The homeless project

Above: Greg Kloehn sits in a partially finished cart in Oakland, California.

Outside Greg Kloehn’s studio in West Oakland, CA you can see his creations sitting on the sidewalk– wood boxes about 10 feet long, 4 feet tall and about 4 feet wide. Kloehn is an Oakland based artist and carpenter, he creates, among many things, small shelters and gives them out free of charge to the homeless people in his neighborhood. The small homes he builds are a mix of philanthropy, art, and experimentation.

Kloehn, originally a Denver native, moved to West Oakland in the last few years of the 20th century, and though recent gentrification– shifting an urban community to better suit incoming wealthier residents, has been rife throughout much of Oakland, West Oakland has seen little of it. “I would bet in a 10 block radius there’s about 50 to 80 homeless people,” Kloehn says while explaining the motivation behind creating his mobile carts. “The idea pretty much came from the homeless people themselves. I started looking at the structures they built, what they used, and thought ‘Oh, they do actually make stuff.’”

Two of Greg Kloehn's cart homes.
Two of Greg Kloehn’s cart homes.

 Missing his artistic roots, Kloehn sought to merge carpentry and art. First he created shipping container homes, then he transformed a dumpster into a small house (which he still lives in 2-3 months a year). Then Kloehn wanted to see if he could build a home out completely discarded materials. “For me it’s a good challenge to put something together, work with different materials, different shapes. It’s easy, doesn’t cost much, and it makes such a big impact on someone’s life.”

Skepticism surrounding Kloehn’s project is understandable. I even questioned the ethics of putting homeless people in cart homes, and wondered if it would do anything to help Oakland’s homeless population on a large scale. But looking at Kloehn’s project as a means to end homelessness is the wrong approach. Kloehn’s structures are an exercise in home construction, and a way to take trash off the streets while helping homeless people find shelter all at the same time.

Pushing cart
Greg Kloehn helps a homeless man push his new cart home.

One of Kloehn’s carts was made completely out of old headboards and was going to have a fish tank for a window. Another used old coffee bags as shingles, one’s roof jutted up to give extra head room making it look reminiscent of a submarine.

One of Kloehn’s studios was recently shut down by the fire marshal, which has scaled back production of his carts substantially. Kloehn is seeking monetary, spatial, or material donations. See more carts or donate to his initiative on his website homelesshomesproject.org.

Top photo: Daniel Hills | Bottom photos: Brian J Reynolds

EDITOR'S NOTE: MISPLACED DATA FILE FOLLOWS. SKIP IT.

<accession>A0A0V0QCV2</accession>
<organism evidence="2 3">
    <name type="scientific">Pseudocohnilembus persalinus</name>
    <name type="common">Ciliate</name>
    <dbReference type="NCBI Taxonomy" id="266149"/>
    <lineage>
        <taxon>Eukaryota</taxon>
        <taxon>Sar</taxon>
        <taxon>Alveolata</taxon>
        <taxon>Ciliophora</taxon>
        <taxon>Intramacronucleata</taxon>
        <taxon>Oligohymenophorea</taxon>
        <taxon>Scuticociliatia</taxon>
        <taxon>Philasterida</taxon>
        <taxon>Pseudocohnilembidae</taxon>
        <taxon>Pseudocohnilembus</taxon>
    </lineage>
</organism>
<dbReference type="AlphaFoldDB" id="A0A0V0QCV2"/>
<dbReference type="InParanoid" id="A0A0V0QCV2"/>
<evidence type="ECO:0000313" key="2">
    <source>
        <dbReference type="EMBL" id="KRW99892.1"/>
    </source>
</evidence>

Solution News Source

The homeless project

Above: Greg Kloehn sits in a partially finished cart in Oakland, California.

Outside Greg Kloehn’s studio in West Oakland, CA you can see his creations sitting on the sidewalk– wood boxes about 10 feet long, 4 feet tall and about 4 feet wide. Kloehn is an Oakland based artist and carpenter, he creates, among many things, small shelters and gives them out free of charge to the homeless people in his neighborhood. The small homes he builds are a mix of philanthropy, art, and experimentation.

Kloehn, originally a Denver native, moved to West Oakland in the last few years of the 20th century, and though recent gentrification– shifting an urban community to better suit incoming wealthier residents, has been rife throughout much of Oakland, West Oakland has seen little of it. “I would bet in a 10 block radius there’s about 50 to 80 homeless people,” Kloehn says while explaining the motivation behind creating his mobile carts. “The idea pretty much came from the homeless people themselves. I started looking at the structures they built, what they used, and thought ‘Oh, they do actually make stuff.’”

Two of Greg Kloehn's cart homes.
Two of Greg Kloehn’s cart homes.

 Missing his artistic roots, Kloehn sought to merge carpentry and art. First he created shipping container homes, then he transformed a dumpster into a small house (which he still lives in 2-3 months a year). Then Kloehn wanted to see if he could build a home out completely discarded materials. “For me it’s a good challenge to put something together, work with different materials, different shapes. It’s easy, doesn’t cost much, and it makes such a big impact on someone’s life.”

Skepticism surrounding Kloehn’s project is understandable. I even questioned the ethics of putting homeless people in cart homes, and wondered if it would do anything to help Oakland’s homeless population on a large scale. But looking at Kloehn’s project as a means to end homelessness is the wrong approach. Kloehn’s structures are an exercise in home construction, and a way to take trash off the streets while helping homeless people find shelter all at the same time.

Pushing cart
Greg Kloehn helps a homeless man push his new cart home.

One of Kloehn’s carts was made completely out of old headboards and was going to have a fish tank for a window. Another used old coffee bags as shingles, one’s roof jutted up to give extra head room making it look reminiscent of a submarine.

One of Kloehn’s studios was recently shut down by the fire marshal, which has scaled back production of his carts substantially. Kloehn is seeking monetary, spatial, or material donations. See more carts or donate to his initiative on his website homelesshomesproject.org.

Top photo: Daniel Hills | Bottom photos: Brian J Reynolds

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